[/link] as the kid who bounced around ground zero harassing unsuspecting tourists with water cameras, asking them to tell jokes, then sarcastically berating them for their mediocre efforts. But Jacob isn’t that sardonic in real life, in fact, he’s quite good-natured and obviously intelligent.After Wondershowzen ended Jacob landed the title role in George Ratliff’s new film Joshua. The film also stars Sam Rockwell and Vera Farminga who play an upper west-side couple expecting their second child. Problem is, their first child (Joshua) is a hyper-intelligent sociopath who’s got a biblical case of sibling rivalry.Although Jacob has done some disturbing things on screen, in real life he’s actually very down-to-earth. I met him in New York and we talked about film, music and being manipulated by Vera Farminga.Jacob KoganBenjamin
See full article at ioncinema »

Fantastic $4 million is yardstick at Sundance

PARK CITY -- Four million appeared to be the magic number at the Sundance Film Festival as acquisitions heated up Monday.

Three films sold at or near that price: Fox Searchlight took worldwide rights to the late actress-writer-director Adrienne Shelly's "Waitress" for slightly less than $4 million and George Ratliff's psychological thriller "Joshua" for $3.7 million, while Warner Independent Pictures put down $4 million for a collection of rights to Cherie Nowlan's Australian romance "Clubland".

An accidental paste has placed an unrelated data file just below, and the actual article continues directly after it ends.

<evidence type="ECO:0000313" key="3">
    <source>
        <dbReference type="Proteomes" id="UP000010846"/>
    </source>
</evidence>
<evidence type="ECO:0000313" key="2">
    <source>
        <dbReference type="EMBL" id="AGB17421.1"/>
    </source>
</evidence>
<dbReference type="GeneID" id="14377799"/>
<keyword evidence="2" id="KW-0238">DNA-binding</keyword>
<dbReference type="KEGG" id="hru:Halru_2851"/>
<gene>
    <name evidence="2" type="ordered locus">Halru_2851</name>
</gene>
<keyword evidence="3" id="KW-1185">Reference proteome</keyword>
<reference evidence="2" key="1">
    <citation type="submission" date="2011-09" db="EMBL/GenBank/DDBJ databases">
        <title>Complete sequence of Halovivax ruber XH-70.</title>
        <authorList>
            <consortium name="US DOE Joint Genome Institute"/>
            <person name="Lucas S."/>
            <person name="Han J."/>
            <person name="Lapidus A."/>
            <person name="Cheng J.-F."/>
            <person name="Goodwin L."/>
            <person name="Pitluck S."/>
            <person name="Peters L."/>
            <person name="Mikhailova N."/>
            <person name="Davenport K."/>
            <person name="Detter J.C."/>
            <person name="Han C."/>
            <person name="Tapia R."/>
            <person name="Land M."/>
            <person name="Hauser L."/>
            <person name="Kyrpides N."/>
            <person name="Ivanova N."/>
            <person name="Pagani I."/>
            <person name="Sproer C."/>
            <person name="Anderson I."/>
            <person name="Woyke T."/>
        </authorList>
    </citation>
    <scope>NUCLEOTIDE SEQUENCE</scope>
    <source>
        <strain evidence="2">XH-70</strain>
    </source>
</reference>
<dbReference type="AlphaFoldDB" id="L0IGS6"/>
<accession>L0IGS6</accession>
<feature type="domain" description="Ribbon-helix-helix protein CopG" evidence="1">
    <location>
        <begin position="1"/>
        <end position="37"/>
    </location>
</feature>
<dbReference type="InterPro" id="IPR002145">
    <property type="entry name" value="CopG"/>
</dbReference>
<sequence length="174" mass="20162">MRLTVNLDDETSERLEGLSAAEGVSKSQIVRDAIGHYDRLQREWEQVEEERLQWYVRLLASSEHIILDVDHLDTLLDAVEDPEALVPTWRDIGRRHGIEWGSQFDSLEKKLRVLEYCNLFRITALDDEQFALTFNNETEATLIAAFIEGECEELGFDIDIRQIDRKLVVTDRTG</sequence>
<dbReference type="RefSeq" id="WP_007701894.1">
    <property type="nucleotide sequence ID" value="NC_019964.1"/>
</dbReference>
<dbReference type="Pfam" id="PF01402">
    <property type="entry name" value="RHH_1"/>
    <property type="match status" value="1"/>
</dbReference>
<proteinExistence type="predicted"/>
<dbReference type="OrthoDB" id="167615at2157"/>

"No distributor wants to overlook a potential success like 'Little Miss Sunshine' or 'Half Nelson, ' " said William Morris Independent co-head Rena Ronson, who sold "Grace Is Gone" to the Weinstein Co. on Sunday. "They're finding films that either fulfill an economic model that makes sense and/or can garner some kind of award."

Searchlight, which is on an acquisition binge, closed the deal on "Waitress" after the film screened for its second time Monday morning. It was the third and final feature from the filmmaker, who was killed in her New York apartment in early November.

"Waitress" stars Keri Russell in the title role of a poor Southern woman trapped in a bad marriage who finds true love when a new gynecologist comes to town. It was produced by Michael Roiff and executive produced by Todd King, Jeff Rose, Danielle Renfrew and Robert Bauer. Searchlight plans a 2007 release.